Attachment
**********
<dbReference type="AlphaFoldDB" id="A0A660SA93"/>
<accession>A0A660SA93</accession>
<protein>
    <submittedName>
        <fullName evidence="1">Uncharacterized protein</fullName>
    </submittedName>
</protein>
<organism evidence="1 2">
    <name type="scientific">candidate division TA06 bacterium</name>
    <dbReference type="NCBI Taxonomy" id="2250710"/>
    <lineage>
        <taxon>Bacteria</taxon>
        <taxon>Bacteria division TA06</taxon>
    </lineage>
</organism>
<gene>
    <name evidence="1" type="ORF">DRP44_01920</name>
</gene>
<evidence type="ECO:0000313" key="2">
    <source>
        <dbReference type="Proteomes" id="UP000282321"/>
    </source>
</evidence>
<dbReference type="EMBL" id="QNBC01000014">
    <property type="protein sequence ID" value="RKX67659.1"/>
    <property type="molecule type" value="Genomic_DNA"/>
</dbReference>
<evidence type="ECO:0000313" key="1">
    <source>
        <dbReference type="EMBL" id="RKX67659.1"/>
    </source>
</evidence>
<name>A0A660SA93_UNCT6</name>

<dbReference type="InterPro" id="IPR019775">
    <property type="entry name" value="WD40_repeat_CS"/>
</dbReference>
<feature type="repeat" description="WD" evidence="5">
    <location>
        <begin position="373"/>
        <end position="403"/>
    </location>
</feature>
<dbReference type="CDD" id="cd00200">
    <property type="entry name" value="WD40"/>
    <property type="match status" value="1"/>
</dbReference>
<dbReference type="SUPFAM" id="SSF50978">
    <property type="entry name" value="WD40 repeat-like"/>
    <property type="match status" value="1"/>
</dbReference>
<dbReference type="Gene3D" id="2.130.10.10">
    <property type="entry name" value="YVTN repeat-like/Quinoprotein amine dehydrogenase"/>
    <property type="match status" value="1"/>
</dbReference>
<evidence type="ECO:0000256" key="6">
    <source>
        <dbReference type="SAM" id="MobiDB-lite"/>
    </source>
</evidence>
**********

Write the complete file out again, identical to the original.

<dbReference type="AlphaFoldDB" id="A0A660SA93"/>
<accession>A0A660SA93</accession>
<protein>
    <submittedName>
        <fullName evidence="1">Uncharacterized protein</fullName>
    </submittedName>
</protein>
<organism evidence="1 2">
    <name type="scientific">candidate division TA06 bacterium</name>
    <dbReference type="NCBI Taxonomy" id="2250710"/>
    <lineage>
        <taxon>Bacteria</taxon>
        <taxon>Bacteria division TA06</taxon>
    </lineage>
</organism>
<gene>
    <name evidence="1" type="ORF">DRP44_01920</name>
</gene>
<evidence type="ECO:0000313" key="2">
    <source>
        <dbReference type="Proteomes" id="UP000282321"/>
    </source>
</evidence>
<dbReference type="EMBL" id="QNBC01000014">
    <property type="protein sequence ID" value="RKX67659.1"/>
    <property type="molecule type" value="Genomic_DNA"/>
</dbReference>
<evidence type="ECO:0000313" key="1">
    <source>
        <dbReference type="EMBL" id="RKX67659.1"/>
    </source>
</evidence>
<name>A0A660SA93_UNCT6</name>

<dbReference type="InterPro" id="IPR019775">
    <property type="entry name" value="WD40_repeat_CS"/>
</dbReference>
<feature type="repeat" description="WD" evidence="5">
    <location>
        <begin position="373"/>
        <end position="403"/>
    </location>
</feature>
<dbReference type="CDD" id="cd00200">
    <property type="entry name" value="WD40"/>
    <property type="match status" value="1"/>
</dbReference>
<dbReference type="SUPFAM" id="SSF50978">
    <property type="entry name" value="WD40 repeat-like"/>
    <property type="match status" value="1"/>
</dbReference>
<dbReference type="Gene3D" id="2.130.10.10">
    <property type="entry name" value="YVTN repeat-like/Quinoprotein amine dehydrogenase"/>
    <property type="match status" value="1"/>
</dbReference>
<evidence type="ECO:0000256" key="6">
    <source>
        <dbReference type="SAM" id="MobiDB-lite"/>
    </source>
</evidence>